The SCO would do well to coordinate its members’ efforts to contain Afghan-emanating regional terrorist threats such as ISIS-K, encourage a political compromise between Kabul and the Taliban, and devise a plan for developing the war-torn country’s connectivity potential so as to ensure its long-term stability.
The future of Afghanistan is more uncertain than ever before against the backdrop of the Taliban’s rapid advance throughout the country in the wake of America’s impending military withdrawal by 31 August. Most observers predict an intensified period of civil war if the group, which is still regarded as terrorists by most countries such as Russia despite Moscow pragmatically hosting them on several occasions over the years for peace talks, isn’t able to take Afghanistan’s main cities that still remain under government control. The resultant chaos might create a dangerous opportunity for ISIS-K to expand its presence in the country and even become a major security threat to Central and South Asia. With the US practically abandoning its anti-terrorist commitments, perhaps for what some suspect might be Machiavellian reasons related to provoking this very scenario, it therefore falls on the SCO to ensure regional security instead.
This group comprises most of the Central Asian Republics (CARs, with the exception of Turkmenistan), China, India, Pakistan, and Russia. Afghanistan, Belarus, Iran, and Mongolia are observers while Armenia, Azerbaijan, Bangladesh, Cambodia, Nepal, Sri Lanka, and Turkey are dialogue partners. One of the SCO’s mandates is to jointly confront the threats of terrorism, separatism, and extremism as well as enhance economic cooperation between its members. Considering the fast-moving events described in the first paragraph of this analysis, it therefore follows that they have a natural interest in working together when it comes to Afghanistan. This can take security, political, and economic forms. The first concerns supporting the two member states bordering Afghanistan, especially highly fragile and formerly civil war-torn Tajikistan, while the second involves facilitating dialogue between the warring parties. The third, meanwhile, concerns Afghanistan’s connectivity potential.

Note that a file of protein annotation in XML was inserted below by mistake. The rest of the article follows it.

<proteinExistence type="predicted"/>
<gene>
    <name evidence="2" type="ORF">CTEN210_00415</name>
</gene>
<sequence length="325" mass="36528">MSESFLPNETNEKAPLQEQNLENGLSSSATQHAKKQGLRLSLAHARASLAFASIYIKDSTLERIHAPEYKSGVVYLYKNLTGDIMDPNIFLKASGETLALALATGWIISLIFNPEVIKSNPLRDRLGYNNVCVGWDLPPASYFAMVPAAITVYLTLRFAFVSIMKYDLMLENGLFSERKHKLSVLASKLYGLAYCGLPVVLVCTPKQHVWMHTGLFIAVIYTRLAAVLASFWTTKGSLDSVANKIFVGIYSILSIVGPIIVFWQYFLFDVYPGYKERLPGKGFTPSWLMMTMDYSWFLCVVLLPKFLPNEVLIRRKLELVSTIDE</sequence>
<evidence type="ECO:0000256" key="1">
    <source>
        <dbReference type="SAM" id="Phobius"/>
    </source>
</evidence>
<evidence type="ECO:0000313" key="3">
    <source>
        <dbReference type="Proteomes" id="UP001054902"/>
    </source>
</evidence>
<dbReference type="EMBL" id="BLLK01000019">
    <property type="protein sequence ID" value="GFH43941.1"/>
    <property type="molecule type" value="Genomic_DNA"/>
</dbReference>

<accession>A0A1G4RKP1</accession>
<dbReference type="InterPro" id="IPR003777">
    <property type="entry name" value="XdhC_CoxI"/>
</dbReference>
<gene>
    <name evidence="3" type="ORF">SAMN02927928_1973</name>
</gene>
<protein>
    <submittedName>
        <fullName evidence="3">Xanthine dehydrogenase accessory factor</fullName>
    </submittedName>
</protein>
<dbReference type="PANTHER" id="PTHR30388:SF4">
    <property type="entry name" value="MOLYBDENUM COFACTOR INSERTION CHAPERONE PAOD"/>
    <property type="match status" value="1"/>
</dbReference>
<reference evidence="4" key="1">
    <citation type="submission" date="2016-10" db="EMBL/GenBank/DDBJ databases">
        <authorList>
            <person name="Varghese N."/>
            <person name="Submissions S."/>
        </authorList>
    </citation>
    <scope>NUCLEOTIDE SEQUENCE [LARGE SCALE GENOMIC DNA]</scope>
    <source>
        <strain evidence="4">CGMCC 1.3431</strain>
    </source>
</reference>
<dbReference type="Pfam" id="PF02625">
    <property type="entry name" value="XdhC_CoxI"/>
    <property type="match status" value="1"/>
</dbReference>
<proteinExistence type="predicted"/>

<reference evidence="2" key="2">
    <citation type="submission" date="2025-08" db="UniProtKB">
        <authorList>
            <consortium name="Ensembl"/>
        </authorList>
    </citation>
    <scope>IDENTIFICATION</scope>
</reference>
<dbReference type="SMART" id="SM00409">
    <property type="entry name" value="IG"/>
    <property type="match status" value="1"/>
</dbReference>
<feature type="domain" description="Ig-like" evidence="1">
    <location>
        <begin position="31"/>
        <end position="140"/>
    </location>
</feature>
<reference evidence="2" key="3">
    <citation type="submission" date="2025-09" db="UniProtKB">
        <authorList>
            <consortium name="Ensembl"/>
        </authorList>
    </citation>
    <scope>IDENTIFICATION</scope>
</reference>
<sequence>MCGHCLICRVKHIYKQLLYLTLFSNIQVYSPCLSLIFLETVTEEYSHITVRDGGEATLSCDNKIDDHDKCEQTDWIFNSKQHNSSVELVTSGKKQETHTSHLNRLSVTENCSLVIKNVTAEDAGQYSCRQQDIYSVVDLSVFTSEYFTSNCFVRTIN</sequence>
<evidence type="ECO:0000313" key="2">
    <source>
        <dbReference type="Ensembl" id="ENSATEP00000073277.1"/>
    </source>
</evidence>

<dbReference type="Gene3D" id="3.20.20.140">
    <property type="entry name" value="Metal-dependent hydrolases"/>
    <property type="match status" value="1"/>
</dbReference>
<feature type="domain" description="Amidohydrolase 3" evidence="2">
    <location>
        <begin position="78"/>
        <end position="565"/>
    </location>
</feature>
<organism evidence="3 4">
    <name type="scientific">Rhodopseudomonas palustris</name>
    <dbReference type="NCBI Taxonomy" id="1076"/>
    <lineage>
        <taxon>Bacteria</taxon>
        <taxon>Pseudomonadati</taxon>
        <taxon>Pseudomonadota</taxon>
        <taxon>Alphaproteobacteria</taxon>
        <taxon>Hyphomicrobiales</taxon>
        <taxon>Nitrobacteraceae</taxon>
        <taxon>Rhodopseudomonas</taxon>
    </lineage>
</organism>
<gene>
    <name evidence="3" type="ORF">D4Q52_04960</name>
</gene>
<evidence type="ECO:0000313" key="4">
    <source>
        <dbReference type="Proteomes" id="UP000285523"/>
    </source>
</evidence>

To elaborate a bit more, nearly 1,600 Afghan troops reportedly fled to Tajikistan in recent weeks in order to escape the Taliban’s rapid advance in Northern Afghanistan. Sputnik reported that the group has allowed a major border crossing to continue operating unimpeded, and it’s widely known that the Taliban doesn’t harbor any regional expansionist plans. It’s therefore highly unlikely that they’d pose a threat to Tajikistan or any other CAR. Even so, the prevailing uncertainty over Afghanistan’s future might result in large-scale refugee influxes, especially if ISIS-K exploits the situation. For this reason, President Putin recently promised his Tajikistani counterpart full support for ensuring its border security. There should be no doubt that the Russian military base in that country is more than capable of fulfilling this mission if requested to do so, but it nevertheless provides an excellent opportunity for the SCO’s members to cooperate more closely on the security front.
Thus far, its Regional Anti-Terrorist Structure (RATS) hasn’t seen any real action. The SCO is comprised of very diverse members who lack meaningful security coordination apart from largely symbolic drills that are held every now and then. It would immensely boost the organization’s effectiveness if Tajikistan requested its assistance, even if only for the purpose of functioning as a so-called “live action exercise” in support of the Russian-led mission. That doesn’t imply the prolonged dispatch of their servicemen under the SCO banner either since this could also be accomplished by more intelligence sharing through this structure as well as the provisioning of relevant material support. Although India is in a rivalry with China and Pakistan, they all might put their differences aside in the interests of pragmatism so as to obtain the multilateral security experience that could be put to use during future regional crises, whether concerning Afghanistan or elsewhere.